14. 14. Alternative Weekly Newspaper Inserts & Ads <ul><li>“ The Abridged Guide to Snusing” </li></ul><ul><ul><li>At least 3 different editions </li></ul></ul><ul><li>“ Pleasure for Wherever” </li></ul><ul><li>Positioned as urbane, adventurous, and convenient to use in “the infinite list of places and circumstances where it is appropriate to Snus”… (and it is illegal to smoke) </li></ul>
    15. 15. How to Snus: Messages?
    16. 16. Where to Snus: Messages?
    17. 17. Alternative Weekly Newspaper Ads: Messages?
    18. 18. Online
    19. 19. Response: Media Advocacy <ul><li>Key Messages: </li></ul><ul><ul><li>Targeting kids </li></ul></ul><ul><ul><li>Marketed as something discreet </li></ul></ul><ul><ul><ul><li>Appeals to kids </li></ul></ul></ul><ul><ul><ul><li>Undermines quitting intentions due to smokefree workplaces </li></ul></ul></ul><ul><ul><li>Addictive and harmful </li></ul></ul><ul><ul><ul><li>Not a healthy alternative </li></ul></ul></ul><ul><ul><ul><li>Not a cessation product </li></ul></ul></ul>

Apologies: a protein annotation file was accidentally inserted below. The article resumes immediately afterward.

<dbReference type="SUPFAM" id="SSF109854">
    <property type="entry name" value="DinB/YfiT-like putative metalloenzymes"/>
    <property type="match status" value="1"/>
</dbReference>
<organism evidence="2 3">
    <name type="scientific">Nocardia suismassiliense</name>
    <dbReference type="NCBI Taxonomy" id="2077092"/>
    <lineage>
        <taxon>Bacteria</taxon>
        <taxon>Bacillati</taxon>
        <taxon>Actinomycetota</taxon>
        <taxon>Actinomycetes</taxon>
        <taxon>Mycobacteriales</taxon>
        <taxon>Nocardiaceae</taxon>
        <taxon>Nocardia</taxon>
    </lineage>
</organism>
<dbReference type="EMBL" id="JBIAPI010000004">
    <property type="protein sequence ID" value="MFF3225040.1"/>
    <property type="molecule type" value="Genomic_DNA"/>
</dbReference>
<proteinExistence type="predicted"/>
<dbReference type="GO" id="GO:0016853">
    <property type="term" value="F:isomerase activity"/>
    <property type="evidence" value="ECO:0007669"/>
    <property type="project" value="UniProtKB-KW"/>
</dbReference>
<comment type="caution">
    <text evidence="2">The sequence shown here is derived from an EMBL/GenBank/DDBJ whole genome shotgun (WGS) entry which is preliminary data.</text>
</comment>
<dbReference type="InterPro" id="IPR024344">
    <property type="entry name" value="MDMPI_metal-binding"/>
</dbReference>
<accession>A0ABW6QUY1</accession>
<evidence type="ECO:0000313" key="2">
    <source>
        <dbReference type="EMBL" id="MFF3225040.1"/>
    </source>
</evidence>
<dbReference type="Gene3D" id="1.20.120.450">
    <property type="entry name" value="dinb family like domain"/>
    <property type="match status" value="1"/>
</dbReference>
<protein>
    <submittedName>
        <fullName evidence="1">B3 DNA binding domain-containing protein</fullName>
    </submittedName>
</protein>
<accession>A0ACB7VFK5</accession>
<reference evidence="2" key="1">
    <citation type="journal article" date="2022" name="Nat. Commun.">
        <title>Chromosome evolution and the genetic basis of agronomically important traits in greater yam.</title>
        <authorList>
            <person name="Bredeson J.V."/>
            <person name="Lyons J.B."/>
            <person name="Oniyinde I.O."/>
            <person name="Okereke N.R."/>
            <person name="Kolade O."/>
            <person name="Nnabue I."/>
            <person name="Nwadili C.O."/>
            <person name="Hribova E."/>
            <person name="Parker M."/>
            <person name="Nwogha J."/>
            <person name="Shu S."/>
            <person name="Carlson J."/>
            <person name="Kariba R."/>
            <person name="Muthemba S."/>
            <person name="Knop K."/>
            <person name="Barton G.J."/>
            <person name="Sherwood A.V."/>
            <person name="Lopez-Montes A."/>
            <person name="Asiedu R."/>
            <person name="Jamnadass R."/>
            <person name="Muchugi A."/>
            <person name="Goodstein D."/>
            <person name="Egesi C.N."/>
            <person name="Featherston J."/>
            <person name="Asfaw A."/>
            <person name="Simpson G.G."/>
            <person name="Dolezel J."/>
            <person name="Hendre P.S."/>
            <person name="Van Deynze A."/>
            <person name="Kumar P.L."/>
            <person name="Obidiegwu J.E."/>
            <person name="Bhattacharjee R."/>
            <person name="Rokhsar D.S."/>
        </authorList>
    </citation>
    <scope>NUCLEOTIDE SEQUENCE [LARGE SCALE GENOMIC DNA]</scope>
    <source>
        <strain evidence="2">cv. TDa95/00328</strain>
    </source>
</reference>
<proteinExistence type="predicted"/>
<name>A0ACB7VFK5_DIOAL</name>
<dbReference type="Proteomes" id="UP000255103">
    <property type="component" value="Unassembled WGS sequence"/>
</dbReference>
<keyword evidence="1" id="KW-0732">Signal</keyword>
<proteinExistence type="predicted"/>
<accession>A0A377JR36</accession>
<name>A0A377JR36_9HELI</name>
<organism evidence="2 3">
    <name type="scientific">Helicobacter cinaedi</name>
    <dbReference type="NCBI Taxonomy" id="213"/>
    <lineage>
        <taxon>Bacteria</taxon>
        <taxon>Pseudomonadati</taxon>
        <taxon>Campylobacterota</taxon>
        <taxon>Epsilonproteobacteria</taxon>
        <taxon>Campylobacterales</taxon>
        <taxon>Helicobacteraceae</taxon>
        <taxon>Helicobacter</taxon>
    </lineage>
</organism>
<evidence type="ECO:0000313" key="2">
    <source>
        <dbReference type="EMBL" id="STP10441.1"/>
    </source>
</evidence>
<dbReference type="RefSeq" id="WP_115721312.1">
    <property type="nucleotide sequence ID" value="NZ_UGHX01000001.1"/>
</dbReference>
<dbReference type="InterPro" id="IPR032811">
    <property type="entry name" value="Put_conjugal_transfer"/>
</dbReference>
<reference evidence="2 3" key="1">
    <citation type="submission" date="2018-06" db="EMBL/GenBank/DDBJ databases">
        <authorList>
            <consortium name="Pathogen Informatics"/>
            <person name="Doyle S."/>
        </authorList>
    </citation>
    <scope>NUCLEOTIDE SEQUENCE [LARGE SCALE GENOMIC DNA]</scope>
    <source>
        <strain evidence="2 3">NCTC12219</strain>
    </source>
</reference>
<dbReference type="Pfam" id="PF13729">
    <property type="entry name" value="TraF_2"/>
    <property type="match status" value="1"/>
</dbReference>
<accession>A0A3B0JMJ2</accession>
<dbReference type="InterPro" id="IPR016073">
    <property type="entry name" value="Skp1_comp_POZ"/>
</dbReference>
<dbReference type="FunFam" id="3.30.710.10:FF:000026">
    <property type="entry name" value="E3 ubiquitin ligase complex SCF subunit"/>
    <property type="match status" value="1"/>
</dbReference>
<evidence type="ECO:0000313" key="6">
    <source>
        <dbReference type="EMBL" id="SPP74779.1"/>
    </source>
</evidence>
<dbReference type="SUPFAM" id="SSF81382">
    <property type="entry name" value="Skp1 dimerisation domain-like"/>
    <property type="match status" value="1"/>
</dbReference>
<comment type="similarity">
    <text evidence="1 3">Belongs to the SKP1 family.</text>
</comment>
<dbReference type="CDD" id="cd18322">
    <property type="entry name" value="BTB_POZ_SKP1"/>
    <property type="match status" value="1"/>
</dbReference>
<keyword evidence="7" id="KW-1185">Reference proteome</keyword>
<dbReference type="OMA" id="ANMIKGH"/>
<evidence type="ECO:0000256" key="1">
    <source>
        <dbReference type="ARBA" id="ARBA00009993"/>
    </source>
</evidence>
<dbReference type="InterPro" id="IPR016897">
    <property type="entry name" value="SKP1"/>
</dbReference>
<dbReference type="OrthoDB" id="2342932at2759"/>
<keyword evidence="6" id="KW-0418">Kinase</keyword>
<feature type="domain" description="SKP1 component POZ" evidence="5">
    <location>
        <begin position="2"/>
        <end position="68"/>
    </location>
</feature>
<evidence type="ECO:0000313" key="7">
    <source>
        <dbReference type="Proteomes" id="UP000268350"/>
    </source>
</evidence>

20. 20. Response: Media Advocacy <ul><li>&quot;I see it as a young adult marketing strategy, and we have a lot of hip young adults in this city,&quot; Cushing said. And &quot;if it appeals to a 22-year-old, I think you can assume it will appeal to a 16-year-old. Because what do 16-year-olds want to be? Twenty-two.“ </li></ul><ul><li>The Tobacco-Free Coalition of Oregon's Tabithia Engle was blunter. &quot;Nicotine is an extremely addictive drug,&quot; she said. &quot;The tobacco industry is in Oregon trying to hook our kids.” </li></ul><ul><li>The Oregonian. Snus: No smoke, no spit, but many worry about kids. Sunday, January 07, 2007 </li></ul>